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There was much excitement when Guns ‘N Roses. were announced as performers on last year’s MTV Video Awards. Though it was clear Axl Rose was the only original member, there was much anticipation as music fans were sure any version of G’NR would be a welcome antidote to pre-fab pop that dominates MTV airwaves.
Excitement quickly turned to disappointment when the band hit the stage to close out the awards ceremony. A bloated, Botox-ed, and dreadlocked Axl could hardly deliver the spin-shivering howl at the beginning of “Welcome to the Jungle”, and he was clearly out of shape, gasping for breath after running the width of the stage. It was a depressing display and certainly the death knell of Rose’s career. The once forthcoming Guns ‘N Roses full-length, Chinese Democracy has been plagued by constantly changing release dates and spiraling production costs. More than likely it will become an urban legend, something you talk about in the wee hours of the morning, slightly drunk, as you speculate on what it would’ve sounded like. Maybe it will receive release in the far future when a Guns ‘N Roses box set is put together.
Until that day arrives, Geffen has arbitrarily released three previous Guns ‘N Roses videos to DVD. Budget priced, with no extras, Geffen has clearly not put much money into these re-releases, but the fan base for Guns ‘N Rose is still there so no doubt these will sell adequately.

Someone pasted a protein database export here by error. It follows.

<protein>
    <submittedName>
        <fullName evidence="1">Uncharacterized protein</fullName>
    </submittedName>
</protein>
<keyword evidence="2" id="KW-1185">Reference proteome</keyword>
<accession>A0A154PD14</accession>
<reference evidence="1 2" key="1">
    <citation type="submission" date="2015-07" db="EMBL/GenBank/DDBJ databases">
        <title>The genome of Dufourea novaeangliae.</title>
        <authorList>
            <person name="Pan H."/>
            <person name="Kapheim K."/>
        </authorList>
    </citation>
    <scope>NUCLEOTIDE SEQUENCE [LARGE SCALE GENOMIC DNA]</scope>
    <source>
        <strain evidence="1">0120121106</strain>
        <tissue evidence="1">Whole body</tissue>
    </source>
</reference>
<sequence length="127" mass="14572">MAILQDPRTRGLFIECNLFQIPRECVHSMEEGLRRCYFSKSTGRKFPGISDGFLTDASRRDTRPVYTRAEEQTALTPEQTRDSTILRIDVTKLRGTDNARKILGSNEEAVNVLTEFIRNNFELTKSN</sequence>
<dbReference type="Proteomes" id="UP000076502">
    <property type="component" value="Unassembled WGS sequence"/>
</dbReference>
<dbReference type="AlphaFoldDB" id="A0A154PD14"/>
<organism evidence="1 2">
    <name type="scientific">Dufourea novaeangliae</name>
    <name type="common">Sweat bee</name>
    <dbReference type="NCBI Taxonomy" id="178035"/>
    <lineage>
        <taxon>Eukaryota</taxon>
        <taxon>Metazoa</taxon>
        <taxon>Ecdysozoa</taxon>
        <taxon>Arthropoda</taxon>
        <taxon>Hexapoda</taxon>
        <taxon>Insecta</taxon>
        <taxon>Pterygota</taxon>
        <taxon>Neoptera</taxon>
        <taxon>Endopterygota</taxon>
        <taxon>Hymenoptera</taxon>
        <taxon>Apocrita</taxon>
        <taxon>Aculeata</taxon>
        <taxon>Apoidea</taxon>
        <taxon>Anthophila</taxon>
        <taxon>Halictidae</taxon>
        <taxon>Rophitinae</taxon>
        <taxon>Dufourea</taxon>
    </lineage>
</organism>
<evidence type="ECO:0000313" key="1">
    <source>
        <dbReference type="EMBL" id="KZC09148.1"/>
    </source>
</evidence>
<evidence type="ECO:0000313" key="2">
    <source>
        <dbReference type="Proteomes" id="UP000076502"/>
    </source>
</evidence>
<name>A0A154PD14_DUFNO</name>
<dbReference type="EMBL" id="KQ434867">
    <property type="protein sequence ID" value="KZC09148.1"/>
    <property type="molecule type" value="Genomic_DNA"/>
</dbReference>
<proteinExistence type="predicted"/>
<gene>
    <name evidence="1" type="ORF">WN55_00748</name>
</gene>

Welcome to the Videos
When Guns ‘N Roses first burst on the scene, they were a kick in the teeth to the hair metal bands around them. These guys were the real deal. Appetite for Destruction bled with authenticity, written by five young men who had seen the worst Los Angeles, California had to offer and wrote about it with an ear-deafening, fevered passion. “Welcome to the Jungle” was the world’s introduction to Guns ‘N Roses and what an impression they made. Starting with country boy Axl Rose getting immediately harassed literally moments after stepping off the bus, he pauses in front of an appliance store (with Slash drunk and passed out in front) where he watches the video the audience is about to see. “Welcome to the Jungle” was an immediate classic. “Sweet Child O’ Mine” and “Paradise City” videos were quickly banged out, the songs chosen more for their palatability than their quality (amazing songs such as “Rocket Queen” and “Mr. Brownstone” were much better, though probably too abrasive for regular radio play). When Guns ‘N Roses released the staggering double album opus Use Your Illusion I & II, their sound became more expansive as their videos became more expensive. The epic album spawned no less than nine videos, with “November Rain” and “Estranged” becoming landmarks and popularizing cinematic production values for music videos.